The irony, of course, is that Withers is interim coach partly because of an academic fraud scandal involving four football players and a tutor.
N.C. State coach Tom O'Brien sure didn't let Withers' remarks go by unnoticed. After practice Thursday morning, O'Brien let fly with some choice rejoinders:
"At our school, number one, all classes have a syllabus. Our guys go to school, they are not given grades, and they graduate."
"As far as the flagship, here was a guy [Withers] who was on a football staff that ends up in Indianapolis [in front of the NCAA infractions committee]."
"You have an agent on your staff, you are paying players and you have academic fraud. That's a triple play."
"If that's what the people want in their flagship university in North Carolina, then so be it."
O'Brien and the Wolfpack had the last laugh on Saturday, beating the Tar Heels 13-0. It was the Wolfpack's first shutout of UNC since 1960, and the players said they had extra motivation.
"It showed us he has our back and has the university's back," Wolfpack quarterback Mike Glennon said of O'Brien to reporters. "He took it personal and added some fire for us. It was out character for him, so we really understood how much it meant to him."
Boise State's Kellen Moore set the NCAA career record for wins by a starting quarterback with his 46th in Saturday night's victory over UNLV. If Boise wins out, including its bowl game, he will graduate with 51 wins. That's an average of 12.8 wins per season over a four-year career. Moore also looks like a lock to finish second in NCAA history in career TD passes. He's unlikely to pass Houston's Case Keenum, who is at 141 and counting. But former Texas Tech QB Graham Harrell currently is in second place with 134; Moore is at 128 with has five games remaining.
Cincinnati is unbeaten in Big East play and has a one-game lead in the conference race over Louisville; because the Bearcats beat the Cardinals, though, it's as if they have a two-game lead. Every other team in the league has at least two conference losses. Cincinnati is 7-1 overall - but the one loss came to Tennessee by 22 points. Thus, it's possible that the Big East's representative in the BCS this season will have lost by three touchdowns to the worst Tennessee team in more than 30 years. Folks are wondering if the revamped Big East - the one with UCF, SMU, Houston and Boise State, among others - would deserve an automatic bid to the BCS. Hey, the "new" Big East certainly wouldn't be any worse than the current Big East.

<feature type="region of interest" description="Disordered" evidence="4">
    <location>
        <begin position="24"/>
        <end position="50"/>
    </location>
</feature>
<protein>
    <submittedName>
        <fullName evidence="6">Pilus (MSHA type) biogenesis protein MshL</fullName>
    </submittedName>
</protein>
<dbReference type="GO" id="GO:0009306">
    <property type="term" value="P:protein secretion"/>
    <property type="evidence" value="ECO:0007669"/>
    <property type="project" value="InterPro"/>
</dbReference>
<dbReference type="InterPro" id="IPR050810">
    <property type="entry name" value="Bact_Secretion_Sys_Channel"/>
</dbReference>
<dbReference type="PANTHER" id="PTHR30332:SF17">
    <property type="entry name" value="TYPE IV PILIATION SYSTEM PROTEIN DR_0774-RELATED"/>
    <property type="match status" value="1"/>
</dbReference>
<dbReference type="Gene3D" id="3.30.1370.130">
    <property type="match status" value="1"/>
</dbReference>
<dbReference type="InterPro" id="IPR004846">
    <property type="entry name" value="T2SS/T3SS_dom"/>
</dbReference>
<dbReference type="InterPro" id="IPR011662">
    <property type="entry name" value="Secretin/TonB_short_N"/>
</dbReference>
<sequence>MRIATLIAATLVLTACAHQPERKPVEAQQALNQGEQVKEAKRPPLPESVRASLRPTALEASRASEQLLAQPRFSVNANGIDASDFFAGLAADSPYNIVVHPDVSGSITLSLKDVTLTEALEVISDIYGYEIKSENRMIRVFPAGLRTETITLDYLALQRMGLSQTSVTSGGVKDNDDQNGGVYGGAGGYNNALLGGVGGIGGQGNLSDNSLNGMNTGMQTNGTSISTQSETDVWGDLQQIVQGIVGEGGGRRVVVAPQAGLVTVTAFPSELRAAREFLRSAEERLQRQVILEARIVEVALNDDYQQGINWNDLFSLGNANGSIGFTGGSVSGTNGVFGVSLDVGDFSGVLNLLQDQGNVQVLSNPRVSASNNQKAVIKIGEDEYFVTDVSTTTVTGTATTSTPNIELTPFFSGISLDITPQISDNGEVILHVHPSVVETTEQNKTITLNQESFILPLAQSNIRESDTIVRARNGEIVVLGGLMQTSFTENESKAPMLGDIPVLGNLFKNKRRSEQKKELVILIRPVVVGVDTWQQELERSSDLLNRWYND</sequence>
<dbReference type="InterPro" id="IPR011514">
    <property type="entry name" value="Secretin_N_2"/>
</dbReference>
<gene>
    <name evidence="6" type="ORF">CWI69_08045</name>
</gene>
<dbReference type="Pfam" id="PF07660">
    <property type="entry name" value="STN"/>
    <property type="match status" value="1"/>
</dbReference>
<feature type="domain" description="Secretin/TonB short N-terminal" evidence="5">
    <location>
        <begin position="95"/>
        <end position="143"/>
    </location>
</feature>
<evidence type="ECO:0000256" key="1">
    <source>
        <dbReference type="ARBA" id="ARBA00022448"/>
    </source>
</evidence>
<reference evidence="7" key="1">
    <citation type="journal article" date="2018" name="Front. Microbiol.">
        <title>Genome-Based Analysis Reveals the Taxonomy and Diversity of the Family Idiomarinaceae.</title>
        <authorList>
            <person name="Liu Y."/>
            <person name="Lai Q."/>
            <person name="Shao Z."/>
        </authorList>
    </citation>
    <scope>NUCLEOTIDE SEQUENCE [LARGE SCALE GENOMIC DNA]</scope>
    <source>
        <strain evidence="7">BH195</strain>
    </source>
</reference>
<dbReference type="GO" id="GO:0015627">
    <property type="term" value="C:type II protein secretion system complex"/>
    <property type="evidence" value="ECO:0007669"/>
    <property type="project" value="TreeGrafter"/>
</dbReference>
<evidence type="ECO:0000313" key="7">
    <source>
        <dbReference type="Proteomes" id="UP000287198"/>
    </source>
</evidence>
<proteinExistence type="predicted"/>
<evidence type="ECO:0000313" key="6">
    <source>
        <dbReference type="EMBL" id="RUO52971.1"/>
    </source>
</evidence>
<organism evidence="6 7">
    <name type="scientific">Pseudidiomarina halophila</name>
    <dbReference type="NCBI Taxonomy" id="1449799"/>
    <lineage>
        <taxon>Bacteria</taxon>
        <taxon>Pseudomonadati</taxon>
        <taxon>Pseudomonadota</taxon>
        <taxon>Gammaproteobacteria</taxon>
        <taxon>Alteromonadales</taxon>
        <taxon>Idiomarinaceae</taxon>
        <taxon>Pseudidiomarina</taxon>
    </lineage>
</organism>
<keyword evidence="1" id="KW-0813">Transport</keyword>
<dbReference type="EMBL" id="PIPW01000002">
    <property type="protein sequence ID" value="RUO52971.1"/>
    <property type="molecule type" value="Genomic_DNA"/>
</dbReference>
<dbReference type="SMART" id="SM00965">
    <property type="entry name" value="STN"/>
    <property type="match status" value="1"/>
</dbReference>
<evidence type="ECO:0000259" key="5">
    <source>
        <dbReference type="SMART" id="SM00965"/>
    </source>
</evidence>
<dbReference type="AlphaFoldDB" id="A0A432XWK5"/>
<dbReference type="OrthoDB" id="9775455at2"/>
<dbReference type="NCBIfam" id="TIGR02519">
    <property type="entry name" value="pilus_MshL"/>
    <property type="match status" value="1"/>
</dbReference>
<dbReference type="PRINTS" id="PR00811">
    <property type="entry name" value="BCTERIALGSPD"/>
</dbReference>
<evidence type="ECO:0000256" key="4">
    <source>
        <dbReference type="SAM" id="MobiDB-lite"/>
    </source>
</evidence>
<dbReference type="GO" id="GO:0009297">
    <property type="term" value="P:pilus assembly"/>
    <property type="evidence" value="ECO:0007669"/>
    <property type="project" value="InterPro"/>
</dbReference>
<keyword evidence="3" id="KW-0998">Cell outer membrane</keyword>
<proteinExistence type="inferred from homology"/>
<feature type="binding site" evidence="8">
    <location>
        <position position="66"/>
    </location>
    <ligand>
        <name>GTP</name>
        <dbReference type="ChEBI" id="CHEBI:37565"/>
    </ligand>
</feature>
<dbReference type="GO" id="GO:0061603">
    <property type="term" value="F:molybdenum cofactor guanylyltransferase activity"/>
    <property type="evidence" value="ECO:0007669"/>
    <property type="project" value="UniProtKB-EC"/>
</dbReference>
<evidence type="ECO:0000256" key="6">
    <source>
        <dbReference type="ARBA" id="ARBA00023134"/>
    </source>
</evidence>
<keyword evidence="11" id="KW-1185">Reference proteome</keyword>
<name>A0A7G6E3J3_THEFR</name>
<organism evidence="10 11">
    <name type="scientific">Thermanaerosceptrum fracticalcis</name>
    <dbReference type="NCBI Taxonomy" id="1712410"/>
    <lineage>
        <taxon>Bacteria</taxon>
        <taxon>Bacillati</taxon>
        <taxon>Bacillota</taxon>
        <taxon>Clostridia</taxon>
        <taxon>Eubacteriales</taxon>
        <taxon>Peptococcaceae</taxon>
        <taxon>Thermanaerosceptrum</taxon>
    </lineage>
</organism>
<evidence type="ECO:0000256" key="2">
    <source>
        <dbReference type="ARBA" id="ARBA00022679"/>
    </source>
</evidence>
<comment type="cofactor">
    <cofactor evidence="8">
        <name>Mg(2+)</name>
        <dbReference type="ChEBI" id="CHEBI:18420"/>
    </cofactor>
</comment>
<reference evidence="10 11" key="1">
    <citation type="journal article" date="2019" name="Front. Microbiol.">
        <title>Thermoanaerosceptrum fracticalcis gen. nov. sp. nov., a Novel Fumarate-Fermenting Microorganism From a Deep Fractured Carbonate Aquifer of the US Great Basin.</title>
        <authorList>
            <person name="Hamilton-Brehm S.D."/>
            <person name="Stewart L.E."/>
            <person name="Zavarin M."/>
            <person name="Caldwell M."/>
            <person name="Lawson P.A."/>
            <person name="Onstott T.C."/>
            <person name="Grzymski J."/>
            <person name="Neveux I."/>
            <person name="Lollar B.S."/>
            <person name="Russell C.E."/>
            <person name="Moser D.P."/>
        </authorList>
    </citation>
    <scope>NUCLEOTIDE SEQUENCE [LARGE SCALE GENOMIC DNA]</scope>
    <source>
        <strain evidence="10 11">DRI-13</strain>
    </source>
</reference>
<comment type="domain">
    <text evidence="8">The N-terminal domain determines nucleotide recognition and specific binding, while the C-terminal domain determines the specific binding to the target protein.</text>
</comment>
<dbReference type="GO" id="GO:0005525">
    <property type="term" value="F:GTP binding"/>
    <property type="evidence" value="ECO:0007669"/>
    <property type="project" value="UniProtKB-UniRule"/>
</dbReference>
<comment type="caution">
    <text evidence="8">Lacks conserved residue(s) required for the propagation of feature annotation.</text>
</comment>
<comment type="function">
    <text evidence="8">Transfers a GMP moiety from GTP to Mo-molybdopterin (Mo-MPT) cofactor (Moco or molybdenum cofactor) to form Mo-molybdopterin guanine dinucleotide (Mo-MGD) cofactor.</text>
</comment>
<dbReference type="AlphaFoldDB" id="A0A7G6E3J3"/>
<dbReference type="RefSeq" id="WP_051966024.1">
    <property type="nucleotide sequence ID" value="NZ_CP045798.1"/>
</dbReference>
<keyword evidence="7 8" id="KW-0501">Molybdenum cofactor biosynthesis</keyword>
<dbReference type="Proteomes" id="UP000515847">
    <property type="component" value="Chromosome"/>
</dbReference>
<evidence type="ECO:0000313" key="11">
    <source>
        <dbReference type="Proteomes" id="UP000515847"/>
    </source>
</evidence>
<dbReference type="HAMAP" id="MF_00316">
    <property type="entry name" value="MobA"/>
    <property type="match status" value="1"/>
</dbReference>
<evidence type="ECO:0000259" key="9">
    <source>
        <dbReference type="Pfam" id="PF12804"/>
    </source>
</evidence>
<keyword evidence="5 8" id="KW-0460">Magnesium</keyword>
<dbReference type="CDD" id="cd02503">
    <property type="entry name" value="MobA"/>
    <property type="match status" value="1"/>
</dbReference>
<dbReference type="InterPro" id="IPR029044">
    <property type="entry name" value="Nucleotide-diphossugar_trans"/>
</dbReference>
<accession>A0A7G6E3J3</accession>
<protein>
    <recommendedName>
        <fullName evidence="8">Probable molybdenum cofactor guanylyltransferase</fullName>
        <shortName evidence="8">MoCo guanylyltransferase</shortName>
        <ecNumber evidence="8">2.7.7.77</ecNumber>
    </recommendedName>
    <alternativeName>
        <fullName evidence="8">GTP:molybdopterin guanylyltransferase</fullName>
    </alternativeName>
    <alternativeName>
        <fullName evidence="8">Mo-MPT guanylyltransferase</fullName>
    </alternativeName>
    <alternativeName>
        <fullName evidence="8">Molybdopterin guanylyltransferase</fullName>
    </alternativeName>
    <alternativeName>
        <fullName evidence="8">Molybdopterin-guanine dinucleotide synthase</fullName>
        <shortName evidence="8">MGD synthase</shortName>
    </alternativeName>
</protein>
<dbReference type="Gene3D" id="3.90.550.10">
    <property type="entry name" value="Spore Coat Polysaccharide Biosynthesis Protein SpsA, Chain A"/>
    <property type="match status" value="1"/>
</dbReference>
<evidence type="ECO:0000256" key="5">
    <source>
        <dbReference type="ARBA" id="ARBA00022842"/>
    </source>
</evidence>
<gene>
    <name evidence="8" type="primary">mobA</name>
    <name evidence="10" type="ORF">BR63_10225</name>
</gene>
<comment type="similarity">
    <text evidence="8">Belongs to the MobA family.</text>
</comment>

Texas Tech rolled up 572 yards of offense and 41 points in winning at Oklahoma on Oct. 22. In their two games since that stunning upset, the Red Raiders have managed just 701 yards of offense in losing to Iowa State and Texas by a combined 93-27. Texas Tech was sitting at 5-2 after the win over OU and there was talk of a possible Cotton Bowl berth. Tech now is 5-4 and you wonder if it will win another game (Oklahoma State, Missouri and Baylor are the remaining teams on the schedule). Tech's other victims: FCS opponent Texas State, along with New Mexico, Nevada and Kansas. The defense is pitiful, and it's hard to imagine the Red Raiders being this bad on defense in coach Tommy Tuberville's second season. Tech's win in Norman is going to go down as the season's biggest upset.
There was one FBS-FCS matchup Saturday, with Mississippi State beating UT Martin. That makes FBS teams 87-6 against FCS competition; the losers are Minnesota (to North Dakota State), UNLV (to Southern Utah), New Mexico (to Sam Houston State in overtime), Western Kentucky (to Indiana State), Duke (to Richmond) and Oregon State (to Sacramento State). Had Western Kentucky beaten Indiana State, the Hilltoppers already would be bowl-eligible.
As for the Hilltoppers, they won their fifth in a row Saturday when Casey Tinius kicked a 34-yard field goal on the final play of the game for a 10-9 win over Florida International. They now are 5-4 and remain in the hunt for the Sun Belt title. This is the Hilltoppers' fourth season in the FBS ranks; they were 4-32 in the past three seasons. We have a feeling the winning streak ends soon: Western plays at LSU next week.
Colorado has surrendered more than 500 yards in five consecutive games; the Buffs gave up 561 yards - and six TD passes - in losing to USC on Friday night. Next up is Arizona, which averages 464.8 yards of offense per game.
Let's give it up for New Mexico. The Lobos fell 35-7 to San Diego State - their fourth loss in a row by at least four TDs - but at least they didn't surrender 42 points. They had allowed 42 points in each of their seven previous games; they had allowed at least 48 in five of those contests.
Boise State-LSU in the national title game? Admit it - part of you wants to see it. It would appease folks on both sides of the Boise State argument: Boise State finally would be in the title game and the Broncos would be playing for the title against an SEC team.
Mike Huguenin is the college sports editor for Rivals.com. He can be reached at email@example.com.